Dalkey housewife ‘forcibly removed’ tenants from house, High Court told
Receivers ask court for injunctions restraining woman and her husband
The view from Dalkey Avenue in south Dublin.
A Dalkey housewife “and her associates” forcibly removed a couple from the house they had rented from her in what the tenants described as a “horrendous and frightening” experience, the High Court heard yesterday.
Mr Justice Paul McDermott has been asked by bank receivers Liam Dowdall and Sean McNamara for injunctions restraining Joan O’Connor, Pinehaven, Dalkey Avenue, Dalkey, Co Dublin, and her husband, Pat O’Connor, of Ballymore Lane, Craughwell, Co Galway, from obstructing their activities.
William Abrahamson told the court the O’Connors had raised a loan from Ulster Bank to buy 9 Dalkey Avenue, on which they had developed two houses – Pinehaven, where Ms O’Connor lived, and The Laurels, next door, which they rented to Patrick and Phyllis Glavin.
Mr Abrahamson, counsel for the bank-appointed receivers, said a second loan had been granted to the couple to buy in Craughwell, where Mr O’Connor now lived. Due to mounting arrears, the bank had called in both loans amounting to more than €2 million.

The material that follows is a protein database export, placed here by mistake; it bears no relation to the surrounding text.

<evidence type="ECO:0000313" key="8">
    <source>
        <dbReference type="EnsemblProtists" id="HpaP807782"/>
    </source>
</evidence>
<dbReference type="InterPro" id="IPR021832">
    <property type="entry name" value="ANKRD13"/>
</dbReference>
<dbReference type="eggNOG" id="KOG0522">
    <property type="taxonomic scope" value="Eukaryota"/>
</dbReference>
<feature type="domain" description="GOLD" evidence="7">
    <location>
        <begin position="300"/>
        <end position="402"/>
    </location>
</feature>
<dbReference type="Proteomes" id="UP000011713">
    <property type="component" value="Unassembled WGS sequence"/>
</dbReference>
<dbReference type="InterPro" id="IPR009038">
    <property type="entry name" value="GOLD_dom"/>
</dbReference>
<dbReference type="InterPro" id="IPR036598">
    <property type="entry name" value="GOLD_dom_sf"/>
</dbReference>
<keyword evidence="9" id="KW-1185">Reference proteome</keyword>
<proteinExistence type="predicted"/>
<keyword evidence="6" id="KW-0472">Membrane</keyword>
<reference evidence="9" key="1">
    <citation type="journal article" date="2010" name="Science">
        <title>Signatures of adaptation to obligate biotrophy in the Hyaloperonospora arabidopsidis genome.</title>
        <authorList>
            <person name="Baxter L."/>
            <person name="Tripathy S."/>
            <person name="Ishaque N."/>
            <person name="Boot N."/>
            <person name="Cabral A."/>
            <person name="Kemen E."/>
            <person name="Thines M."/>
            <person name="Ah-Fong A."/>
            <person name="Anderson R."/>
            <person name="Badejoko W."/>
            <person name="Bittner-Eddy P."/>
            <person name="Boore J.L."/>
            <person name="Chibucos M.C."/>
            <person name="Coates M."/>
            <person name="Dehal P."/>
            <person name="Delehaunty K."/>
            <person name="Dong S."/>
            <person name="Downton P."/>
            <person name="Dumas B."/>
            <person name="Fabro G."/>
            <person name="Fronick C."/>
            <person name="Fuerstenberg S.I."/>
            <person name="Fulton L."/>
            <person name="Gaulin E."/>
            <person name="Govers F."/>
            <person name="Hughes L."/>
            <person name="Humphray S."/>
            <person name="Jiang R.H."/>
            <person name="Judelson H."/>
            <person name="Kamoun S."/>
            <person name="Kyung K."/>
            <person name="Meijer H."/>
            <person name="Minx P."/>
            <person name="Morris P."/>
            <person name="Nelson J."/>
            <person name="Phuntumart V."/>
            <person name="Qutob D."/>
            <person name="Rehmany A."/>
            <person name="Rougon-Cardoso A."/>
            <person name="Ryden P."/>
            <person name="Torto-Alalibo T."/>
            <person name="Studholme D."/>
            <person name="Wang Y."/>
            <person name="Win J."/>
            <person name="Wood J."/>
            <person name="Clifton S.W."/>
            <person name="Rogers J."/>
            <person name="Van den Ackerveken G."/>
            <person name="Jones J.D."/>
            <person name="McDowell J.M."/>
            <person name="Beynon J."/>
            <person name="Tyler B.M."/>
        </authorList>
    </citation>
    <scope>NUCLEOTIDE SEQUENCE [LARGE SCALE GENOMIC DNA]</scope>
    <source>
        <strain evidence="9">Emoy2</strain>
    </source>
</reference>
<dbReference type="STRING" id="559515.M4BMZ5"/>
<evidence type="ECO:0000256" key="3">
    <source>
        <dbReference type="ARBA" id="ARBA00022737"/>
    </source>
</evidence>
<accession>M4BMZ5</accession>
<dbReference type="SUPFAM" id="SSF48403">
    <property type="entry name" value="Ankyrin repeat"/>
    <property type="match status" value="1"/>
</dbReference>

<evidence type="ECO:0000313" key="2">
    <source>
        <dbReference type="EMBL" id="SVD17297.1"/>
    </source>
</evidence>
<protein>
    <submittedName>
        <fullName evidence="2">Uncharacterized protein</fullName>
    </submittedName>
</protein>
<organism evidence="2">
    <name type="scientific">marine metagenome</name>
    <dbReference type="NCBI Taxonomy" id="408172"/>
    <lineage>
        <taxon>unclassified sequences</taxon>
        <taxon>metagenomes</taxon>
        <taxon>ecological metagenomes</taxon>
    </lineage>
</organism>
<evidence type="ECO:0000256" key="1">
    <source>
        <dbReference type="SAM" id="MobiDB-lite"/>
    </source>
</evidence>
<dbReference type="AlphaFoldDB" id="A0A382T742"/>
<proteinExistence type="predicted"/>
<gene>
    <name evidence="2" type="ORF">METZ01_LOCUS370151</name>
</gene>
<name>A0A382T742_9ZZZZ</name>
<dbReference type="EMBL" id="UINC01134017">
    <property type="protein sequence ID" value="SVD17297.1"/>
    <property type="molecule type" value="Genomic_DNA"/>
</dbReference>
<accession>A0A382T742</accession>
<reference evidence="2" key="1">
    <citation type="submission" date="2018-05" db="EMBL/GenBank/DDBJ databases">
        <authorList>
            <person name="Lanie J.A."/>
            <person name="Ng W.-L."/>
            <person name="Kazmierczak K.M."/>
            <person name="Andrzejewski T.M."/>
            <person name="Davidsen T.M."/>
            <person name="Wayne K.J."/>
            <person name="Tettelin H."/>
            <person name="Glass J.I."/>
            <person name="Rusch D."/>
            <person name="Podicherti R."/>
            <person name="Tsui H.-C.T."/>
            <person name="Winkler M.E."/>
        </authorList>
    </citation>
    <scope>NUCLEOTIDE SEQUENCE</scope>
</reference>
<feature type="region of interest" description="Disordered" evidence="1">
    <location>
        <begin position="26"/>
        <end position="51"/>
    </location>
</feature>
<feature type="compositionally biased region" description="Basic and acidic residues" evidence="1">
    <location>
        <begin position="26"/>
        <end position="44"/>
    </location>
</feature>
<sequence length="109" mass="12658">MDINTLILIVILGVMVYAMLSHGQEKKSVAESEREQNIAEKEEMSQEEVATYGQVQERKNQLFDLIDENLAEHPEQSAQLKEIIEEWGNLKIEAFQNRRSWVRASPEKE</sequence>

When it was not repaid the bank, under a mortgage clause, appointed Mr Dowdall and Mr McNamara as receivers over The Laurels house and the Craughwell property. Ms O’Connor had actively sought to impede the progress of the receivership.
The Glavins had accepted they would have to leave the house and had been co-operating with the receivers, paying their rent as normal. However, the court heard they had been intimidated by Ms O’Connor, who had taken control of The Laurels, forcibly removed the Glavins and changed the locks.
Mr Dowdall said in an affidavit he believed the defendants were intent on obstructing the receivers and that it would continue unless they were restrained by the court.
Joan O’Connor, who was not legally represented, was advised in court by former developer Jerry Beades, who was allowed by the judge to act as her “McKenzie Friend” – a person who sits beside an unrepresented litigant and assists by taking notes and giving advice.
In her affidavit, Ms O’Connor said her husband was not medically fit to attend. Mr Justice McDermott said he would rule on the application for restraining injunctions against the O’Connors in September.